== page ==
2. The RICB seeks to develop repeatable risk identification methods for integration into ongoing workload identification processes. These efforts might be administered within Compliance Planning and Analytics (CP&A) or by other units in LB&I, including the PAs. The RICB plays a role throughout the enforcement process, not only in the development of a campaign filter but also in monitoring their effectiveness, proposing changes or retiring the campaign filter.

  3. In carrying out its role, the RICB reviews requests for new filters and rules to develop campaigns. The RICB makes recommendations to the PAs whether and how to proceed with, modify, or terminate filters. Only after the RICB approves a filter can return data information be shared with the PA.

  4. The RICB is chaired by the CP&A director’s senior technical advisor and is comprised of five senior program managers from ADCCI and two PA program managers in accordance with the RICB charter.

  5. The RICB process allows the development, refinement and testing of filters.

Program Objectives and Review

  1. Program Reports: Within ADCCI, internal systems are used to house documents related to CDP. Access to these systems requires Online 5081 approval.

  2. LB&I ensures that adequate and effective controls are in place during the development, approval and execution of campaigns. Practice areas will provide resources, monitor and report results, and take appropriate actions as submissions move through the CDP.

  3. Program Effectiveness: The program goals are analyzed and addressed in stages 1-6 described in IRM 4.50.1.2. Documentation will include summary reports from PMO including related campaign metrics as well as periodic feedback from the campaign owner. The Council will consider the information from the Campaign Summary Report to determine whether the campaign should continue, be modified or be discontinued. PMO will maintain a portfolio of all active and discontinued campaigns. The PMO will document the decisions of the Council.

  4. Annual Review: The review of this IRM 4.50.1 occurs annually to ensure accuracy and promote consistent tax administration. The ADCCI is responsible for this review.

Related Resources

  1. For additional information see:

    • ADCCI home page

    • Campaign Development SharePoint Portal at: https://program.ds.irsnet.gov/sites/lbiComplianceCampaigns/SitePages/Home.aspx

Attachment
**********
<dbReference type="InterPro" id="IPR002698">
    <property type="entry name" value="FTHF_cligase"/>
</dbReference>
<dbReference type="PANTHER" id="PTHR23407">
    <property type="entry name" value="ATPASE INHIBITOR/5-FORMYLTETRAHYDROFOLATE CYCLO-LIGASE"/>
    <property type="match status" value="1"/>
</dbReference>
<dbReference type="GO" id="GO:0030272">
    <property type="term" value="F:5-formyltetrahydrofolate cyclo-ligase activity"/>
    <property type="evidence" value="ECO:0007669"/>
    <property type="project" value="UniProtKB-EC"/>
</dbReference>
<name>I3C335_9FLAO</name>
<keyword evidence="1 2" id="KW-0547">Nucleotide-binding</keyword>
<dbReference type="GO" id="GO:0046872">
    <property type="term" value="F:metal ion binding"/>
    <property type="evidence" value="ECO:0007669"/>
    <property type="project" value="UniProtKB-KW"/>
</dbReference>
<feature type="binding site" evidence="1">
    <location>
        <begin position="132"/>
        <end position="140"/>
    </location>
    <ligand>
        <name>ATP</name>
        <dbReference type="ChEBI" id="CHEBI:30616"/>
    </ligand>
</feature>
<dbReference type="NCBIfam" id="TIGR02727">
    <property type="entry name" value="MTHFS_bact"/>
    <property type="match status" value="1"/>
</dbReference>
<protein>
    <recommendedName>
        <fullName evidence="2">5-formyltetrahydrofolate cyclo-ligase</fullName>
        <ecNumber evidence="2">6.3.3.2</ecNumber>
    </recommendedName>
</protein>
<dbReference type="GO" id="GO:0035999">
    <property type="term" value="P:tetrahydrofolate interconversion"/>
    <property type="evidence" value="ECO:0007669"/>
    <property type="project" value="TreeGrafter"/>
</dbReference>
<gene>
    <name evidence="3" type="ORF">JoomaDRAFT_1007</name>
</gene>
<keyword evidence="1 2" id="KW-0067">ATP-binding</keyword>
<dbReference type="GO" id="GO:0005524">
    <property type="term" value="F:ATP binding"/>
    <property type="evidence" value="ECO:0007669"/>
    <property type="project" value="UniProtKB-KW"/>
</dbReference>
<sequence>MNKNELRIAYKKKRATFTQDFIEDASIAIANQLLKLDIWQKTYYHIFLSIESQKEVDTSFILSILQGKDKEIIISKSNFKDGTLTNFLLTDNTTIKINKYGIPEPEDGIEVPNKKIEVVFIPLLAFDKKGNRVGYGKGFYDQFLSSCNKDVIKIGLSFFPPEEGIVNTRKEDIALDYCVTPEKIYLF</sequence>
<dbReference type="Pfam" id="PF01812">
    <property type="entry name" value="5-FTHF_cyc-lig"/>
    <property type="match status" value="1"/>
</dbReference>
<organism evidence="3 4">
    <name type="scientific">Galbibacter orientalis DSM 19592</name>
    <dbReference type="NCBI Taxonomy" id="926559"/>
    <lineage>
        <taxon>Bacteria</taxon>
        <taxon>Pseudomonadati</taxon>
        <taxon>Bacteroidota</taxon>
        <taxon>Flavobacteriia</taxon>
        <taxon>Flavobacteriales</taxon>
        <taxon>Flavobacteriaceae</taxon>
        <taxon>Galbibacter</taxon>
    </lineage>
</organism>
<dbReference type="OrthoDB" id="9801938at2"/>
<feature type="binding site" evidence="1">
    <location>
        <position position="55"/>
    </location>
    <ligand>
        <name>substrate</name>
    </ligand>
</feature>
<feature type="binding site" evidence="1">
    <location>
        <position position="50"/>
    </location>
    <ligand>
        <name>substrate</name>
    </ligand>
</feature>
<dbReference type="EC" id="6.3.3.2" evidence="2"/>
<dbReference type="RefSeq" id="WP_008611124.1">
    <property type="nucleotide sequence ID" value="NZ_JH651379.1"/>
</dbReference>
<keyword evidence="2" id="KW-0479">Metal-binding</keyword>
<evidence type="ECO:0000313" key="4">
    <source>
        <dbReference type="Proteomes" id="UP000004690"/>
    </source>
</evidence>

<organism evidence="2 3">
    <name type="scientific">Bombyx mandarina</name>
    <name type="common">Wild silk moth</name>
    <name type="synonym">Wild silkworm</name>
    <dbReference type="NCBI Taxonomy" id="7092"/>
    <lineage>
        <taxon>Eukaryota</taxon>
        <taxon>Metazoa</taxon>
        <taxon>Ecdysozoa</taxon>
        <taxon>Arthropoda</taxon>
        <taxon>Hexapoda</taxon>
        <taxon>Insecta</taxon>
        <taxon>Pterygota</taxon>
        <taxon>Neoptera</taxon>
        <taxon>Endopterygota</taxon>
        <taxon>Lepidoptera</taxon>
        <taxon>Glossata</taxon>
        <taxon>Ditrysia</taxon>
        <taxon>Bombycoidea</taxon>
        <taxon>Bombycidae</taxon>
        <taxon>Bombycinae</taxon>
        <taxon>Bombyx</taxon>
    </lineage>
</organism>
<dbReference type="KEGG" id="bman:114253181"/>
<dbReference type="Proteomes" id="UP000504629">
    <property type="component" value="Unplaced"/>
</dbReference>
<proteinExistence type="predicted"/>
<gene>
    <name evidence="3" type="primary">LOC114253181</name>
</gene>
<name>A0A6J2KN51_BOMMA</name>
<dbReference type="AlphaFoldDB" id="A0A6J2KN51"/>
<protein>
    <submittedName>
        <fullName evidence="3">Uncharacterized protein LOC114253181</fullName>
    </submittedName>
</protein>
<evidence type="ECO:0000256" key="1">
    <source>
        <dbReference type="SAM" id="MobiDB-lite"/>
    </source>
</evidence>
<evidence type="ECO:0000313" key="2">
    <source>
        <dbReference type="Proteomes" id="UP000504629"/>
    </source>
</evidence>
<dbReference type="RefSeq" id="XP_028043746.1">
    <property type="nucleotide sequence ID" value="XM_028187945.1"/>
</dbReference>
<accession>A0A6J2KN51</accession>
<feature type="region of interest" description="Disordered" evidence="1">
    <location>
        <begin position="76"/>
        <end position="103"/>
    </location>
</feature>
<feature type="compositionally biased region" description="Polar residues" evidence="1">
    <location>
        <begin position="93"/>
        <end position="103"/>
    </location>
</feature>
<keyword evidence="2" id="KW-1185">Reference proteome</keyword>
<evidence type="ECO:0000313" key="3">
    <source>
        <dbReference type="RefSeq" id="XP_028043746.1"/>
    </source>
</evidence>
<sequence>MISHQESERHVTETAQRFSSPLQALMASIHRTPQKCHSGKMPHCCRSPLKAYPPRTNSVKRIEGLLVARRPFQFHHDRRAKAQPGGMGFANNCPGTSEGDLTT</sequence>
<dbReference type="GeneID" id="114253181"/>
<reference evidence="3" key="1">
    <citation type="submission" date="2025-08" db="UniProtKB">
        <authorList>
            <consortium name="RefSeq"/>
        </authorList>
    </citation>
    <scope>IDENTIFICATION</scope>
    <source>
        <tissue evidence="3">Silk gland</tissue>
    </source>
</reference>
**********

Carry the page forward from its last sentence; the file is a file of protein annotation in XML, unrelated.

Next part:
2. Campaign mailbox: *LB&I Campaigns

Campaign Submission Development Process

  1. The Campaign Development Process consists of six stages which are further described in the following subsections.

    1. Campaign Proposal and Scoping

    2. Campaign Framework and Approach

    3. Campaign Approval

    4. Campaign Execution

    5. Campaign Monitoring and Assessment

    6. Campaign Conclusion

    These stages are depicted in Exhibit 4.50.1-1, LB&I Campaign Flowchart–High-Level Summary.

Stage 1: Campaign Proposal and Scoping

  1. The campaign development SharePoint portal is open to all LB&I employees to submit campaign ideas using Section A of the CDF. CP&A reviews all campaign submissions and performs the following functions

    1. Triages all submissions for accuracy and completeness

    2. Completes preliminary issue scoping of the estimated return populations (e.g., number of returns that would be filtered by type, estimated dollars at risk, etc.)

    3. Identifies and assigns the submission to a submission owner.

    .

Stage 2: Campaign Framework and Approach

  1. The processes included in this stage are not all-inclusive and all are not mandatory. Each campaign submission is unique and may require different processes or documentation. This document should be used as a guide to help determine what is needed for specific campaign submissions.

  2. Submission owner utilizes prioritization scoring matrix and recommends whether the campaign submission should move forward to development.

  3. Submission owner forms a campaign development team and receives the appropriate concurrence to develop the submission.

  4. Submission owner collaborates with CP&A to develop, test, modify or terminate the filters through the RICB process. RICB Part I and II approval is required before a campaign submission is presented to the Council for approval.

  5. The IRS has three main objectives surrounding workload selection:

    1. Selecting returns with the highest positive impact on tax administration